Some of this can be addressed by using low-pressure ammo, but then the revolver loses one of it’s best selling points, the ability to shoot ammo that is off the table for all but the most exotic semi-autos.
3. Budget Revolvers Can use Cheap Metal
Even if the timing is pretty good on a budget revolver, one of the most cut corners is the cost of quality alloys for frames. It’s not just the metal used to manufacture parts that saves budget manufacturers money, it’s all the tooling used to cut and finish those parts–everything costs more when a company chooses use harder alloys for their products.
All of the problems that are caused by loose timing are exaggerated when a revolver is made using inexpensive materials. The cylinder parts wear faster, the timing goes out more with every shot and the frame can begin to stretch, increasing the cylinder gap and mis-aligning the barrel and cylinder.
These can, and have, lead to the death of many cheap revolvers. The thing is, most people don’t put the round count on a budget revolver to cause these kinds of problems, and that’s something the people making these guns rely on.
4. Used Revolvers Can be Better
Thirty-eight Special has been kicking around for a century and then some and there are plenty of used handguns out there to prove it. With patience and a little knowledge its not to hard to find what you’re looking for.
These guns may have surface wear and dull finishes but they were made to a higher standard, and even used with often unknown round counts, are still tougher and better-fit than many new budget revolvers.
You don’t need Python money to get a good used revolver from a private sale or police trade-in. People find and trade old guns all the time–something GunsAmerica.com knows more than a little about–and there are many good guides out there to help you buy guns online and in person.
If you’re on a budget the condition isn’t quite as important, and if the gun has been refinished that just makes it more affordable. You might not find a deal today but there will be one down the road.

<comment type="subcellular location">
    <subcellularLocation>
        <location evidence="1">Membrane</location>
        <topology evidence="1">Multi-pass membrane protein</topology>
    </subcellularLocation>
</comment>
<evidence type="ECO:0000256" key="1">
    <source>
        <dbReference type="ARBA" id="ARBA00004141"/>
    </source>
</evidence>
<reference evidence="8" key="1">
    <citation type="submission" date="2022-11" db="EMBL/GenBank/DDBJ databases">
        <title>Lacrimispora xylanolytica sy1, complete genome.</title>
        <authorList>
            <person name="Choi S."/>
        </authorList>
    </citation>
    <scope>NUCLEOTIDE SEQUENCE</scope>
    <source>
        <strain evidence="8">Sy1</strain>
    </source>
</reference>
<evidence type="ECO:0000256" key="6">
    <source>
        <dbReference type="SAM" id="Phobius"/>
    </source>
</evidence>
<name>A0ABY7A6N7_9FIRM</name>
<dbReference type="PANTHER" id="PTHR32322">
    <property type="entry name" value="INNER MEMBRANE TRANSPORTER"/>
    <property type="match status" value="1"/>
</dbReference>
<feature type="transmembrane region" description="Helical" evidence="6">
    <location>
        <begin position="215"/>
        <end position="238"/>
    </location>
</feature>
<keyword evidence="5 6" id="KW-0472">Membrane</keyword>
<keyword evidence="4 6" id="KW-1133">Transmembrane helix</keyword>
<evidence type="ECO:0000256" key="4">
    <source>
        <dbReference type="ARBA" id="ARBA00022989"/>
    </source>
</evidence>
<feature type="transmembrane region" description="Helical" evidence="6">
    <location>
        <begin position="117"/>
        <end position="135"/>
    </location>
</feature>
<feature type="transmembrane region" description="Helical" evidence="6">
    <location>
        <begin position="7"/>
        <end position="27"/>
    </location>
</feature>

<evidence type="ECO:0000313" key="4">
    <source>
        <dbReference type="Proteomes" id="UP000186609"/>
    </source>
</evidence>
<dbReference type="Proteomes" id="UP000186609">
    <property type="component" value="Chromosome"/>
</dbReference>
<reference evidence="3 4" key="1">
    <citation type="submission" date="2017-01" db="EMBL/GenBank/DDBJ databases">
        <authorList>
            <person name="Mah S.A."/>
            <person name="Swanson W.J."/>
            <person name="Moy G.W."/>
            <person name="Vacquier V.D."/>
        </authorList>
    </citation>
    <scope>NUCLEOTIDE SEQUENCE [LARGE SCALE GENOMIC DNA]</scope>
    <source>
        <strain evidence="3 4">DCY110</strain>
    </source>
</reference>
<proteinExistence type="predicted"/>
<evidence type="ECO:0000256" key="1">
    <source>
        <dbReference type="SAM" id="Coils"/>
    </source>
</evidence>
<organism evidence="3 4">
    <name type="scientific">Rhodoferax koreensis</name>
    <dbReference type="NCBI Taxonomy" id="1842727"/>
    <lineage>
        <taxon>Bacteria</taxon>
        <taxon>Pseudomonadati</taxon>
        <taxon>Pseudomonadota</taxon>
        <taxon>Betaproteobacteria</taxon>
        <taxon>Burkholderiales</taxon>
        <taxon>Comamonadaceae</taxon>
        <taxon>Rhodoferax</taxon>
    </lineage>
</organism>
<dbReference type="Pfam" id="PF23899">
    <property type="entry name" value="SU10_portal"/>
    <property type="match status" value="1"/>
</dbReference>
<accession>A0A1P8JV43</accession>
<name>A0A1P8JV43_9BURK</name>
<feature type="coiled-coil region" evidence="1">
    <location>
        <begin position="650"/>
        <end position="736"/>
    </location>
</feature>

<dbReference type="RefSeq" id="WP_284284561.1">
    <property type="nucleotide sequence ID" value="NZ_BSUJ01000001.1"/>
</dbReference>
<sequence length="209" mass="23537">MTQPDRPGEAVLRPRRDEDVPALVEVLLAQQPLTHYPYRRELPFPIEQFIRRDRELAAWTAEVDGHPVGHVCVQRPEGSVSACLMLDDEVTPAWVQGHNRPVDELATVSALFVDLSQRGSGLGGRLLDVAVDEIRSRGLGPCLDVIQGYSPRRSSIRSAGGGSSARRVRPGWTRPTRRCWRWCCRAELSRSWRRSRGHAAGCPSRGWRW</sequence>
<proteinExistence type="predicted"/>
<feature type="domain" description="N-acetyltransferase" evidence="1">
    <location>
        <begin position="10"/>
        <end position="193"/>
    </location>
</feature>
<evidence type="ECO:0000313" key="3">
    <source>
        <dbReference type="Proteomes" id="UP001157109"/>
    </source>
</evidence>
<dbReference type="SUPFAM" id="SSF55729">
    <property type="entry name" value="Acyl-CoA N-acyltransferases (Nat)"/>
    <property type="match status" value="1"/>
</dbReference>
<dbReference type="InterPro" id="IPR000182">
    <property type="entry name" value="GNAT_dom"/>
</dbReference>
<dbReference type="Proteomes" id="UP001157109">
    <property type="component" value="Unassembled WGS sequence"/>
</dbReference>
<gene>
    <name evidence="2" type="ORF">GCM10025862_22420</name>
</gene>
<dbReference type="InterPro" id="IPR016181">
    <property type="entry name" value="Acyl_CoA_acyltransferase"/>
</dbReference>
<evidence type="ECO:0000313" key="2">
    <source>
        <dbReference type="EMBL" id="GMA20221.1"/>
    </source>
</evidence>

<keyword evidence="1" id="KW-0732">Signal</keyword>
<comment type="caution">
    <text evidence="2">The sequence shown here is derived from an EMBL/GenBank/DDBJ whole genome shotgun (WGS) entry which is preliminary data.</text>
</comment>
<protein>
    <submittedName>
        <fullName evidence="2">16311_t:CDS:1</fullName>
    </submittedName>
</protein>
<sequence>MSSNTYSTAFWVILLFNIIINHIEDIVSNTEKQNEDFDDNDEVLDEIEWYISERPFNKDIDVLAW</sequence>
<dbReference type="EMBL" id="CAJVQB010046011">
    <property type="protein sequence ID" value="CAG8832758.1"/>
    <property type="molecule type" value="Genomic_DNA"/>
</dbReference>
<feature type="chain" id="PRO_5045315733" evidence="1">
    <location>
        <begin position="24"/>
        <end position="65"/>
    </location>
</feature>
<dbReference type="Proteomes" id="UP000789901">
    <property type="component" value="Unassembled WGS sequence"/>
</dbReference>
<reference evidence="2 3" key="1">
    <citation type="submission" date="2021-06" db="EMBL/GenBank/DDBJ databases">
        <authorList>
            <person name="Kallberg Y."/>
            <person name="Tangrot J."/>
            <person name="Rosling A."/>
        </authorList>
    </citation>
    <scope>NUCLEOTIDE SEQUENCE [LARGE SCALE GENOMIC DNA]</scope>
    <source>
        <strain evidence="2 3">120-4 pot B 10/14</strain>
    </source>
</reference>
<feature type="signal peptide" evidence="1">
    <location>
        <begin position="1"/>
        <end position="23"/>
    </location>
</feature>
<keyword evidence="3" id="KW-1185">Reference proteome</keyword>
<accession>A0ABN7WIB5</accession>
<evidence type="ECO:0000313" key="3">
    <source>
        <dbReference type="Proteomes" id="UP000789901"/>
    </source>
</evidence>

Buy a Used Model 10 on GunsAmerica.com: https://www.gunsamerica.com/Search.aspx?T=smith%20wesson%20model%2010
Buy a Used Single Six on GunsAmerica.com: https://www.gunsamerica.com/Search.aspx?T=single%20six
If you feel like you need a new gun in a hurry, you can always buy a budget semi-automatic instead.
5. New Semi-Autos are Everywhere
For self-defense there are few reasons to pick up a revolver over an automatic today. The era of unreliable subcompacts and pocket pistols has been over for a long time and today not only are they proven, they’re affordable, too.
Automatics in general have a much greater capacity, less felt recoil for high-pressure rounds, shoot faster follow-up shots and often have provisions for night sights and weaponlights. They’re a million times easier to reload and spare magazines carry easily.
The argument that they’re simple is only a half-truth, and when a revolver has a stoppage it can take a trip to a gunsmith to fix. Should you experience a failure to eject or double-feed on a semi-auto–as unlikely as they are today even with cheap pistols–they’re easy to fix with a malfunction drill.
Revolvers have one advantage that is often touted in the revolver-versus-automatic debate, and it’s undeniable: you do not have to rack the slide on a revolver; you can’t, it obviously doesn’t have one. That single element has sold more revolvers, budget or otherwise, than any other revolver characteristic. The thing is, that, too, is misleading.
Short of a disability anyone can learn to rack the slide on a handgun. It’s a matter of technique, not sheer strength, and in extreme cases there are slide-racking accessories including hooked sights, extended striker plates and tabbed slides to make it possible for anyone to get their pistol loaded and ready.
Now with this all said, does that mean there’s no reason to buy a budget revolver? No, not at all. Knowing what their deal is and their shortcomings, a budget revolver can be a fun and useful addition to any handgun collection. But for a first gun, or a gun you may need to depend on, a budget revolver can come up short. Keep an eye out for wear, don’t shoot them if they stop locking up tightly, and never forget that they have a half-life of sorts, and every round gets you closer to it.
Check Out These Guns at $350 or less on GunsAmerica.com: https://www.gunsamerica.com/Search.htm?T=<id-cl=1&as=365&mx=350&cid=3&ns=0&numberperpage=50&